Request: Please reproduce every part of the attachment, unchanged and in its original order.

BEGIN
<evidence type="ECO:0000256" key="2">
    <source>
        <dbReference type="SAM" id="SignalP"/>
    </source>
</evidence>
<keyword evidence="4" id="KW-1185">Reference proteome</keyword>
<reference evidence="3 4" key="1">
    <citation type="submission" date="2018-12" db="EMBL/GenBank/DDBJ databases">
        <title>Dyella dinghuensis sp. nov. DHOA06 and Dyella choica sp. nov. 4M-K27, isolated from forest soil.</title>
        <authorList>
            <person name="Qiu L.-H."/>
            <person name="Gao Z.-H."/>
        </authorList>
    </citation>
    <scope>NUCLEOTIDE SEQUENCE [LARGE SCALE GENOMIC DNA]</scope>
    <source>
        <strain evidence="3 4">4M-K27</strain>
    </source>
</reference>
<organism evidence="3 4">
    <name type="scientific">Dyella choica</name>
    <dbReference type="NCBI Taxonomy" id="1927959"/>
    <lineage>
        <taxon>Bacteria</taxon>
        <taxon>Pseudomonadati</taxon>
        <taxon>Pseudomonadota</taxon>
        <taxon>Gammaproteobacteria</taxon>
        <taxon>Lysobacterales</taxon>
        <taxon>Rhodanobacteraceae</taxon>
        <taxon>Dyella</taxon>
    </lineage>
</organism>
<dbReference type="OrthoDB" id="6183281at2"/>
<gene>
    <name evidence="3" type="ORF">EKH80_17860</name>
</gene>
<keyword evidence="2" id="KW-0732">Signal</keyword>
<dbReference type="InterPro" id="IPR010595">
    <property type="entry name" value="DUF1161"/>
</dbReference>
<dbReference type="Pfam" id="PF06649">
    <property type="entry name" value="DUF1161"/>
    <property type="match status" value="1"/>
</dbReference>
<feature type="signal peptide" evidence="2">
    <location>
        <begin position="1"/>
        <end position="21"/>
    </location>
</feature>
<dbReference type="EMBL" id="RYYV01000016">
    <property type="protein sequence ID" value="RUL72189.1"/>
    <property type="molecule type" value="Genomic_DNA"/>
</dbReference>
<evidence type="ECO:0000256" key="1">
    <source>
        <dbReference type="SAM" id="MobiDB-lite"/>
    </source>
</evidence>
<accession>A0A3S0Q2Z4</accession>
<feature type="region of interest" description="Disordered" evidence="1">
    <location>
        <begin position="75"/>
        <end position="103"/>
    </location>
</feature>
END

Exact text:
<evidence type="ECO:0000256" key="2">
    <source>
        <dbReference type="SAM" id="SignalP"/>
    </source>
</evidence>
<keyword evidence="4" id="KW-1185">Reference proteome</keyword>
<reference evidence="3 4" key="1">
    <citation type="submission" date="2018-12" db="EMBL/GenBank/DDBJ databases">
        <title>Dyella dinghuensis sp. nov. DHOA06 and Dyella choica sp. nov. 4M-K27, isolated from forest soil.</title>
        <authorList>
            <person name="Qiu L.-H."/>
            <person name="Gao Z.-H."/>
        </authorList>
    </citation>
    <scope>NUCLEOTIDE SEQUENCE [LARGE SCALE GENOMIC DNA]</scope>
    <source>
        <strain evidence="3 4">4M-K27</strain>
    </source>
</reference>
<organism evidence="3 4">
    <name type="scientific">Dyella choica</name>
    <dbReference type="NCBI Taxonomy" id="1927959"/>
    <lineage>
        <taxon>Bacteria</taxon>
        <taxon>Pseudomonadati</taxon>
        <taxon>Pseudomonadota</taxon>
        <taxon>Gammaproteobacteria</taxon>
        <taxon>Lysobacterales</taxon>
        <taxon>Rhodanobacteraceae</taxon>
        <taxon>Dyella</taxon>
    </lineage>
</organism>
<dbReference type="OrthoDB" id="6183281at2"/>
<gene>
    <name evidence="3" type="ORF">EKH80_17860</name>
</gene>
<keyword evidence="2" id="KW-0732">Signal</keyword>
<dbReference type="InterPro" id="IPR010595">
    <property type="entry name" value="DUF1161"/>
</dbReference>
<dbReference type="Pfam" id="PF06649">
    <property type="entry name" value="DUF1161"/>
    <property type="match status" value="1"/>
</dbReference>
<feature type="signal peptide" evidence="2">
    <location>
        <begin position="1"/>
        <end position="21"/>
    </location>
</feature>
<dbReference type="EMBL" id="RYYV01000016">
    <property type="protein sequence ID" value="RUL72189.1"/>
    <property type="molecule type" value="Genomic_DNA"/>
</dbReference>
<evidence type="ECO:0000256" key="1">
    <source>
        <dbReference type="SAM" id="MobiDB-lite"/>
    </source>
</evidence>
<accession>A0A3S0Q2Z4</accession>
<feature type="region of interest" description="Disordered" evidence="1">
    <location>
        <begin position="75"/>
        <end position="103"/>
    </location>
</feature>